La cueillette du thé
Ink and gouache on silk, signed lower right
45.8 x 38.4 cm - 18 x 15 1/8 in.
Lê Thị Lựu, a painter born in Vietnam, was one of the very few women to enter the Fine Arts School of Indochina in Hanoi, and the first to have a career as a professional artist. She successfully threw off the Confucian yoke that still weighed women down in the 1930s. With the artists Mai Trung Thứ, Lê Phổ and Vũ Cao Đàm, she was one of the Vietnamese quartet who went to live in France in the late 1930s. She was particularly drawn to subjects involving women and children. Her style was relatively classical, but she emphasised the expression of emotion through her gentle line and colour, and her work contributed to the emergence of Vietnamese modernism. Victor Tardieu, director of the Indochina Fine Arts School, even compared her style to Cézanne’s.
Like other women painters who have marked their centuries, such as Artemisia Gentileschi in early 17th century Italy or Berthe Morisot, the first female impressionist painter, Lê Thị Lựu stands out as one of the rare female artists, graduated from the Indochina School of Fine Arts. Although she came from a conservative background, her avant-garde ideas were expressed from the age of 14 where she manifested her desire to paint. Determined to join the training directed by Victor Tardieu, she trained in painting with the images she found in libraries and thanks to her servant who served as a model. Her talent allowed her to join the school and she was soon noticed by the local press. After teaching in various art schools in the country, she met up with her former classmates in France in 1940. Her marriage took her to Guinea to be with her husband until 1945 before she returned to France for good. The work of Lê Thị Lựu, remains rare and discrete.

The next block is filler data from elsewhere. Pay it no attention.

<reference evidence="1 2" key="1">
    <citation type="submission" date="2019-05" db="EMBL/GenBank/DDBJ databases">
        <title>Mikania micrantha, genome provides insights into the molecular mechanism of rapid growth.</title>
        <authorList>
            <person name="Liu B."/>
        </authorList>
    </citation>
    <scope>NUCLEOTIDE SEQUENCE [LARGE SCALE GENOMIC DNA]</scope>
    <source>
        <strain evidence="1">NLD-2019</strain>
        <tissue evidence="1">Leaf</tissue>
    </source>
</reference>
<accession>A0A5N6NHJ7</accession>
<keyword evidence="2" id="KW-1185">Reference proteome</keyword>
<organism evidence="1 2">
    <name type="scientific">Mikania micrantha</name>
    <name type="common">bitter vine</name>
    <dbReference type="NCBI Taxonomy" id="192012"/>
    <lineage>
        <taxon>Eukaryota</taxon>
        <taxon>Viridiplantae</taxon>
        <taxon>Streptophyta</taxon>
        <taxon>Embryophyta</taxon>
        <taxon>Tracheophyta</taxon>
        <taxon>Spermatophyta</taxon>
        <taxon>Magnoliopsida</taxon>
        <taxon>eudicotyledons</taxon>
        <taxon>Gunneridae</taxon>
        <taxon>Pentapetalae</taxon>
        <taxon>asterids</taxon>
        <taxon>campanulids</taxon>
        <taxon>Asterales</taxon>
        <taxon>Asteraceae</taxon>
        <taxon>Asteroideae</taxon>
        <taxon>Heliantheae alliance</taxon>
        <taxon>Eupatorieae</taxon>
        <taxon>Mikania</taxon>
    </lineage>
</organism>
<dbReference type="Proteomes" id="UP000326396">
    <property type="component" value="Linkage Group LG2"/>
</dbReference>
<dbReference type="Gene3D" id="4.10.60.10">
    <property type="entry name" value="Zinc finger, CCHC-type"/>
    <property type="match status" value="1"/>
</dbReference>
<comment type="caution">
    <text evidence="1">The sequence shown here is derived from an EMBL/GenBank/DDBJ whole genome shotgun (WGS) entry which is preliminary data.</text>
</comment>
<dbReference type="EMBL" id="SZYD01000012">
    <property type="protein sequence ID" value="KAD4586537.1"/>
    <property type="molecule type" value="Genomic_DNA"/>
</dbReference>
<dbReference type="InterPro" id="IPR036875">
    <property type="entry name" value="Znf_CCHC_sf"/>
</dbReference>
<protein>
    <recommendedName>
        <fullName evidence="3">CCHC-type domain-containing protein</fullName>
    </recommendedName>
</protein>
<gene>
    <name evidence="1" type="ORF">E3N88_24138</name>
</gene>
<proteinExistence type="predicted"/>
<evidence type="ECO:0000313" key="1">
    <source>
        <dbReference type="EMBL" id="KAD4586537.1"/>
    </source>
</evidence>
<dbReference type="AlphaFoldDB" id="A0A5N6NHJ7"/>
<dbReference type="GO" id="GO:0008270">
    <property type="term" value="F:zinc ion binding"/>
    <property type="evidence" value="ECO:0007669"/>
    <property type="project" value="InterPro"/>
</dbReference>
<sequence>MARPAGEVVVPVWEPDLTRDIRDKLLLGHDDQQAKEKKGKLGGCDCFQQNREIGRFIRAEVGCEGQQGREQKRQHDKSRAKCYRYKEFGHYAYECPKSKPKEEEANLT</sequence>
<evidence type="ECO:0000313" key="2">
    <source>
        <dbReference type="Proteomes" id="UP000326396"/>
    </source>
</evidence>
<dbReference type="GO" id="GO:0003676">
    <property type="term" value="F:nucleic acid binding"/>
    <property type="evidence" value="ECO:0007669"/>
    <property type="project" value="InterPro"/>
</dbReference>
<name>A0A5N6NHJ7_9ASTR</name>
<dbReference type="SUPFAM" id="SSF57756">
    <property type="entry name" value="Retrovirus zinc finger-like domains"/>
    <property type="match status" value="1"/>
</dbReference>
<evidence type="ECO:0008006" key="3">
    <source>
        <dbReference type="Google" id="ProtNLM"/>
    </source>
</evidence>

If the treatment of the female figure is a theme dear to the artists of the Ecole des BeauxArts, Lê Thị Lựu stands out for her feminine vision. Faced with comrades inspired by maternal portraits or even elegant women in activity, the artist also depicts women at work as in La cueillette du thé. Far from young women at the toilet or adorned with jewelry, Lê Thị Lựu pays tribute here to these working women. The majority in this rural country, they lose none of their grace in this composition. A woman in the foreground dressed in traditional garb harvests leaves in a wicker basket. In the background, other women are busy with the same task. The fine features of their faces, but also their clothing, underline their Asian origin. The artist’s style is expressed through a clever mix of influences. Relying on the typically Asian medium of silk, Lê Thị Lựu employs gouache in small, furtive and spontaneous strokes. The colorful touch made of small commas has an impressionistic air. Her powdery palette distinguishes her from that of her male colleagues. Playing with the different tones of blues, greens or even pink, Lê Thị Lựu brings a softness and a unique sensitivity to her work. A feminist before her time, Lê Thị Lựu stands out as an essential figure in the history of artists from the Indochina School of Fine Arts by leaving posterity a testimony endowed with an enlightened and particularly endearing eye.